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Rental Power Plan
Electricity is never more scarce and significant than after a disaster when lights are out, telephones disabled, and businesses shut down. Many people need food, water, heat, and medical attention. Recovery is nearly impossible without power, yet no one can predict when it will be restored.
Backup power plays a critical role in any disaster recovery, which significantly depends on how well local authorities and private enterprises have planned for such emergencies. Emergency response experts recommend focusing on the most common outcomes of any disaster, specifically loss of electric power. Here are three simple steps that will help you obtain the necessary rental power to keep your facility up and running through a shutdown:
1. Determine Your Electrical Load
Before you rent any equipment, you must know how much power you’re going to need. If you are planning to keep your entire facility operating as usual, you will need to determine your aggregate electrical load. The best way to measure this is to take ammeter readings of your electrical distribution boxes when operating normally at peak load. You can also obtain peak demand readings from your utility bills or the aggregate loads listed on the panels of electrical distribution boxes.
You may need to only power the electrical loads that serve critical functions at your facility. In addition to the life-safety electrical loads powered by your standby generator sets as required by law, critical loads may include lights, computers, process equipment, pumps, and HVAC (heating, ventilating, and air conditioning). We recommend prioritizing your loads to help you decide which ones will require immediate power.
2. Find the Right Rental Equipment Supplier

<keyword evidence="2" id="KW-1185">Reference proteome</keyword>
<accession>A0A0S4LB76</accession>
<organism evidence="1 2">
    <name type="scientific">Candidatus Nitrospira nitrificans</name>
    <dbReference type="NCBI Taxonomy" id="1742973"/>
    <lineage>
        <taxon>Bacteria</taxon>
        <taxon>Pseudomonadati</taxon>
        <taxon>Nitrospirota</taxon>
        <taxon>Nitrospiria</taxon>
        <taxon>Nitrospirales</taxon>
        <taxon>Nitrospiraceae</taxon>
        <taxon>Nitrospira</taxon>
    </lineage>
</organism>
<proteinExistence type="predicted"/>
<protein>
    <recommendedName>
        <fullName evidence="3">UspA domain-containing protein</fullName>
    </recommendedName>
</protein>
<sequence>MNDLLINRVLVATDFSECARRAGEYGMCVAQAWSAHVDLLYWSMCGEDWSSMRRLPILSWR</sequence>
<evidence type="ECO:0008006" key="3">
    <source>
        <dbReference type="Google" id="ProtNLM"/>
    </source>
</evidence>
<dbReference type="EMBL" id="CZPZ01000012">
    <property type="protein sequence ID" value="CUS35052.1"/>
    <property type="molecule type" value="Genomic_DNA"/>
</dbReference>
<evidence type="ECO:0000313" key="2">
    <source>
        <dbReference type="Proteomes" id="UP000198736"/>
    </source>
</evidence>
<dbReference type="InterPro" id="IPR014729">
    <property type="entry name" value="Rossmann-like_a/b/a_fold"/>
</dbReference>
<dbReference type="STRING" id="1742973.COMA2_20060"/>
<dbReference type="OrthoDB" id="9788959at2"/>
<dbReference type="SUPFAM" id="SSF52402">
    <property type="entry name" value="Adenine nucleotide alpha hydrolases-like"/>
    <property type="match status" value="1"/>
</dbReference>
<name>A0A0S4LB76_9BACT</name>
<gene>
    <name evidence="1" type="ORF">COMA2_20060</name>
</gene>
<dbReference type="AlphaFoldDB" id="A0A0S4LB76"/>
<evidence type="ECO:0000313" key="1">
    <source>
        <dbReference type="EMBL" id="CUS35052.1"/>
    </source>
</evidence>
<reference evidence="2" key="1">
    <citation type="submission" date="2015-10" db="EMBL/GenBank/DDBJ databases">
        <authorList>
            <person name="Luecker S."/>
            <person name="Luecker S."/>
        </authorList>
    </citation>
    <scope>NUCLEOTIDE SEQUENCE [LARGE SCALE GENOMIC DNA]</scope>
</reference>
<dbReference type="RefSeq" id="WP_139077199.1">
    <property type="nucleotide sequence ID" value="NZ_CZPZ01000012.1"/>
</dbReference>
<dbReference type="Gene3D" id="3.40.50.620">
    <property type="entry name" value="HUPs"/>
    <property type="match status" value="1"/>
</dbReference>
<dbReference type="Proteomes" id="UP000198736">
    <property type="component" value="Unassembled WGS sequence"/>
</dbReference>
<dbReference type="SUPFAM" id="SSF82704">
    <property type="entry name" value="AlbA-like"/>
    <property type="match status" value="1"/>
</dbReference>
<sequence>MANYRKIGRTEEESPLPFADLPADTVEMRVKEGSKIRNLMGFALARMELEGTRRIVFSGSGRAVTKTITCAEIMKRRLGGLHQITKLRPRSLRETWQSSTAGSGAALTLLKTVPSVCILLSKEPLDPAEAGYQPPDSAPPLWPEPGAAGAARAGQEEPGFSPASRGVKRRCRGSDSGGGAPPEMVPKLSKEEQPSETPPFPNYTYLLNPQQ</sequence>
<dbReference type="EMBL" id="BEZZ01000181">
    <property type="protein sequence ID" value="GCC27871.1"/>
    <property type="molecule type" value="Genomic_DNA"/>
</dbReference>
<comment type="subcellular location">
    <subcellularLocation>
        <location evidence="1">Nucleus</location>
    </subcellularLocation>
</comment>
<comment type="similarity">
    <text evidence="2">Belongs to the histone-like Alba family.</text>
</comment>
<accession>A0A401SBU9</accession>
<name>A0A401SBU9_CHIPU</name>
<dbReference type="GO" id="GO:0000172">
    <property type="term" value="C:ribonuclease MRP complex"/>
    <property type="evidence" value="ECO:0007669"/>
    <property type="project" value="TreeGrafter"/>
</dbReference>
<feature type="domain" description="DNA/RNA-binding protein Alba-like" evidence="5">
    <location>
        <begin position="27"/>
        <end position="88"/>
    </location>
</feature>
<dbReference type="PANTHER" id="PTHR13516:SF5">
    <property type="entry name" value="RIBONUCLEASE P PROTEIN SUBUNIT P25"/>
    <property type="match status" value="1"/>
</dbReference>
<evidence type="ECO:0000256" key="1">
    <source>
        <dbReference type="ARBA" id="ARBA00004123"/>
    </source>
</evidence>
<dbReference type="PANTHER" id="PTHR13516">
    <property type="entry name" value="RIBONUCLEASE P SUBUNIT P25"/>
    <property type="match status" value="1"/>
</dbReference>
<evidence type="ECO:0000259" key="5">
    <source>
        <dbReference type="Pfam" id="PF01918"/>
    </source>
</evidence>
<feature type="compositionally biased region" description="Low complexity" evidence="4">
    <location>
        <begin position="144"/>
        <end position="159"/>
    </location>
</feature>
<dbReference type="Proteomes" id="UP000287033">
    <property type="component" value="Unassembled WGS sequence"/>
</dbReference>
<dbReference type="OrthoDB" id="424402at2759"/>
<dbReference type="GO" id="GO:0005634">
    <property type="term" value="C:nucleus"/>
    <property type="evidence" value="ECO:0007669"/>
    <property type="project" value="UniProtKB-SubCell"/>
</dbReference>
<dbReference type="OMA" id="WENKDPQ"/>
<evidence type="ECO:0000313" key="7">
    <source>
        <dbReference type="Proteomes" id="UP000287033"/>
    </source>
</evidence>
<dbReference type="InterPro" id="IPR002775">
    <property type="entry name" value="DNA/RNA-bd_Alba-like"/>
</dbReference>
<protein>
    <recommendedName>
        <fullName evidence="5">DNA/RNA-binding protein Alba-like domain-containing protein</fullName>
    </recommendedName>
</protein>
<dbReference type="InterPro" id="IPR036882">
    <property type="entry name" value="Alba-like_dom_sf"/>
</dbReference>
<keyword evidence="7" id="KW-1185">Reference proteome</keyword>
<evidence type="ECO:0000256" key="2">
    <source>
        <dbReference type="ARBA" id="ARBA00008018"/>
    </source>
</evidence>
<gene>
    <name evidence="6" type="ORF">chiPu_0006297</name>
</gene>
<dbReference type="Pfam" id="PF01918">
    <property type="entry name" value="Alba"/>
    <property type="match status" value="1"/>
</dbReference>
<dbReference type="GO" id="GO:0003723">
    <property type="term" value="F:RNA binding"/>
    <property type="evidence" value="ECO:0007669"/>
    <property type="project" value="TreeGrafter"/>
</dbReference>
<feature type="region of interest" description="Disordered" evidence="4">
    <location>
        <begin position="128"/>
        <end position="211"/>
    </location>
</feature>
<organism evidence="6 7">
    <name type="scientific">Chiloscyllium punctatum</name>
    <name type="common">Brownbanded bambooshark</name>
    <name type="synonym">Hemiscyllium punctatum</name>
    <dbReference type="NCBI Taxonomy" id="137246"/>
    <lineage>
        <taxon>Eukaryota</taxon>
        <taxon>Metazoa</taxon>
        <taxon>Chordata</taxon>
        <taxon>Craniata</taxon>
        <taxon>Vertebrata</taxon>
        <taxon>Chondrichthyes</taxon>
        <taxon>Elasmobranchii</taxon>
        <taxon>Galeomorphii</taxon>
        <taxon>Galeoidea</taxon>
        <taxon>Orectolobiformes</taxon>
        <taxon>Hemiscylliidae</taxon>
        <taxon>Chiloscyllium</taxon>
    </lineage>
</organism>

Rental generator sets can help maintain facilities during power outages, but they are only as reliable as the supplier who backs them up. Some supplier selection criteria may include:
- Inventory – The supplier should have all necessary gensets and equipment in stock, and those who do not have the equipment available must have the ability to import it in the case of an emergency.
- Service and Support – The supplier should be willing to deliver the sets and any related equipment including power cable, transformers, and more. Suppliers should also train local personnel to operate the rental equipment or provide staff for operation, service, and maintenance.
- Location – The supplier should be strategically located to serve major population centers.
- Experience – Suppliers should have substantial experience plus a successful track record of delivering and installing equipment in emergency situations.
- Terms – It is not always possible to secure a 100% guarantee of equipment availability when renting gensets for emergencies. However, some suppliers offer contracts that provide a “right of first acceptance” for a retainer fee, in which they agree not to release that equipment to another entity without the first party’s consent.